The use of medical marijuana to help ease the pain of a condition like breast cancer represents just one use of marijuana that some physicians recommend. Running through the possible uses for pain therapy, Paul Consroe, Professor Emeritus, Department of Pharmacology and Toxicology at the University of Arizona, lists conditions such as “glaucoma, cancer, chronic pain, epilepsy, HIV/AIDS, multiple sclerosis, and retching.”

Another physician, California MD Daniela Drake, writes on her blog about her experiences with patients and the various beneficial effects of medical marijuana: “I heard stories of people who finally found non-addictive pain relief: paralyzed middle-aged men in wheelchairs, moms with fibromyalgia, grandmas with rheumatoid disease, young adults with lupus. There were those who were frozen by anxiety now granted new life.”

Thanks to these positive effects, a number of U.S. states have allowed doctors to prescribe marijuana. While any form of marijuana use remains illegal at the federal level (under the Controlled Substances Act, 2009), 18 states, together with the District of Columbia, allow the use of marijuana for medical purposes. The policy across these states is not a one-size-fits-all approach for the amount that any individual can possess, and where the marijuana can be consumed varies considerably. Nonetheless, the signal is that the number of state licenses is set to grow.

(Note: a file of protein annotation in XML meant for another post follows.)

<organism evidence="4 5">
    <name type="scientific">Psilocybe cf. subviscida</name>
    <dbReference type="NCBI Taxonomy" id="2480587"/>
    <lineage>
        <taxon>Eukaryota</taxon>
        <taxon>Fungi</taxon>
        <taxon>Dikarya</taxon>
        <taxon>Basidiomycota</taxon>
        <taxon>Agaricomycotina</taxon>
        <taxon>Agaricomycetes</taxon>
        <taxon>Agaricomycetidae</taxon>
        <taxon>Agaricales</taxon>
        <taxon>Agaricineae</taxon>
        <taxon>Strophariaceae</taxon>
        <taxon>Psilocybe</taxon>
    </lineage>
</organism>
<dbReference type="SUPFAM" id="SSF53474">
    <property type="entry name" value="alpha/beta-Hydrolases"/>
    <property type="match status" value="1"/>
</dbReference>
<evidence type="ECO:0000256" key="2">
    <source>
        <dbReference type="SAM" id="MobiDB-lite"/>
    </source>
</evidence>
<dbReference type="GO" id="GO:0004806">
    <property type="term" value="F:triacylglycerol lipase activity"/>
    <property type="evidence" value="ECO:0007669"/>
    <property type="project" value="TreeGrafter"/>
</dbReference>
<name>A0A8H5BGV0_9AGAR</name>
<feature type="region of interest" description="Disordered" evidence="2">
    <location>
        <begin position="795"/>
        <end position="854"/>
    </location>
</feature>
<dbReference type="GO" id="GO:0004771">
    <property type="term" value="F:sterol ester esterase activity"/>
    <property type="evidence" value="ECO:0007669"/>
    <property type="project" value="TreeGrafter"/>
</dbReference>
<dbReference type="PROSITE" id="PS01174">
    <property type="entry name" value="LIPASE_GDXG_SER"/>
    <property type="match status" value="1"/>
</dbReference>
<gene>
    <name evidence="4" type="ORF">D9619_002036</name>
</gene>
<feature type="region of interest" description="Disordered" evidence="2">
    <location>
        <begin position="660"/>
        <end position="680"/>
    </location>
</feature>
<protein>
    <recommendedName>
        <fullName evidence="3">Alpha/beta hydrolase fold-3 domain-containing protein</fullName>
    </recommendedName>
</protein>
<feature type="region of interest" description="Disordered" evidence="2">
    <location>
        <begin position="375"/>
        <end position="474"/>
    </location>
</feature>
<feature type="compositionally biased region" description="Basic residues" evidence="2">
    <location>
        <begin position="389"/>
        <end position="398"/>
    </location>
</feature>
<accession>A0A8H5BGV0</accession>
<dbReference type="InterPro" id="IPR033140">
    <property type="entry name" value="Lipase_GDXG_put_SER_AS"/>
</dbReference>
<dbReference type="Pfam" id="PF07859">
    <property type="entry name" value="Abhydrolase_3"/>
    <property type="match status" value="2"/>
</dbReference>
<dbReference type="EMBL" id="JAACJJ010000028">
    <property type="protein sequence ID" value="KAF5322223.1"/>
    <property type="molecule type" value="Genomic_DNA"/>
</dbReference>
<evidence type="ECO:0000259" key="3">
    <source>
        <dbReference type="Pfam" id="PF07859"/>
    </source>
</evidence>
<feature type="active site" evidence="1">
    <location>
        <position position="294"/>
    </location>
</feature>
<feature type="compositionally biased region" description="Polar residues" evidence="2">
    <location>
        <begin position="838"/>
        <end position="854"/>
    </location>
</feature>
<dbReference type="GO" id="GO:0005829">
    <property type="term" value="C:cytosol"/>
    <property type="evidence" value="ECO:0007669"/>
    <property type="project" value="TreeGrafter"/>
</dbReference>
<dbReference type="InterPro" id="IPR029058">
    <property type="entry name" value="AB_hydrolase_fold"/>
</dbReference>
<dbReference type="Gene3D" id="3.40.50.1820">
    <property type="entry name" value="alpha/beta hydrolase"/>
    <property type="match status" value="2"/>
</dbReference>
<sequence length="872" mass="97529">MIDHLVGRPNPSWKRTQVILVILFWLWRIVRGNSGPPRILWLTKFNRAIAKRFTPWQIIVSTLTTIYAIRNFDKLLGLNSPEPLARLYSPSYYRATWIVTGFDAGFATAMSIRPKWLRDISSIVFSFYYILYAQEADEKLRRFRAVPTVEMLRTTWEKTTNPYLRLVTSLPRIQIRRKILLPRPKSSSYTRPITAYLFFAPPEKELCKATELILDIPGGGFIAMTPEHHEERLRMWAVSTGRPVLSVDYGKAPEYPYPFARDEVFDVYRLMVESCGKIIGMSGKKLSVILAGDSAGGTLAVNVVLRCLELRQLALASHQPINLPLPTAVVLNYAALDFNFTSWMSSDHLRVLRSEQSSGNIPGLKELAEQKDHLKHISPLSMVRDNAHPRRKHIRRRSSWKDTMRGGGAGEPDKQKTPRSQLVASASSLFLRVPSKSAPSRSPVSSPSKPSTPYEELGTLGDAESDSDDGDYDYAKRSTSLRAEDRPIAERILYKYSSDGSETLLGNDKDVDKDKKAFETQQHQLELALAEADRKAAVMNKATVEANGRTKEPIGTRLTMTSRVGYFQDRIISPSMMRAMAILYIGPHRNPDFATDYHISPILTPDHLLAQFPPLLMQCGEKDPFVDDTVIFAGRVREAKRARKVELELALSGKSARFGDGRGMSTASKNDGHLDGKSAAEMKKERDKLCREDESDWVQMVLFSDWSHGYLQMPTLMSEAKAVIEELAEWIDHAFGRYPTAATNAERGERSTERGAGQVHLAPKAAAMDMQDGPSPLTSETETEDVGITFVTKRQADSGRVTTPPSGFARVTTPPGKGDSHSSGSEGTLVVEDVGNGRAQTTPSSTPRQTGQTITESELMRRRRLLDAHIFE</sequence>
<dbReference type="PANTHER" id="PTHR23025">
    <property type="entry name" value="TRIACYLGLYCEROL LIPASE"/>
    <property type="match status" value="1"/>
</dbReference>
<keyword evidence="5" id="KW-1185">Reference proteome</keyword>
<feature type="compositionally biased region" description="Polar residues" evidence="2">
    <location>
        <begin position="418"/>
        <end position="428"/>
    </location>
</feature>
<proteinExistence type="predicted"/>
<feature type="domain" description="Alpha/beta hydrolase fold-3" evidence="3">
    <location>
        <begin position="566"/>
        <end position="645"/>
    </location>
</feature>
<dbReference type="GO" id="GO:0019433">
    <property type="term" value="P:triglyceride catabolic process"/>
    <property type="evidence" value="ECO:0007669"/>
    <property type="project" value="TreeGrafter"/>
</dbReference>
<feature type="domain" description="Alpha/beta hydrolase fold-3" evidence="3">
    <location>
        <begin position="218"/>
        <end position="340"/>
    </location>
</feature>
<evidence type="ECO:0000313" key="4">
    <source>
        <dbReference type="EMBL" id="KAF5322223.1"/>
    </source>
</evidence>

The use of medical marijuana is also of growing interest in Canada. Canada differs from the U.S. in that medical marijuana use is operated at the national level (through Health Canada) rather than regionally. This centralization arguably gives more consistency when licenses are issued.

In the UK, there are greater restrictions in force. These come more from the political level as opposed to reflecting the opinions of most medics.

To help further promote the benefits of medical marijuana, some physicians have become involved with campaign organizations. For example, Dr. Kleiman’s university, UCLA, is the site of one of the U.S.’s leading cannabis research organizations: the Center for Medicinal Cannabis Research (CMCR). The organization sets out to coordinate rigorous scientific studies to assess the safety and efficacy of cannabis and cannabis compounds for treating medical conditions.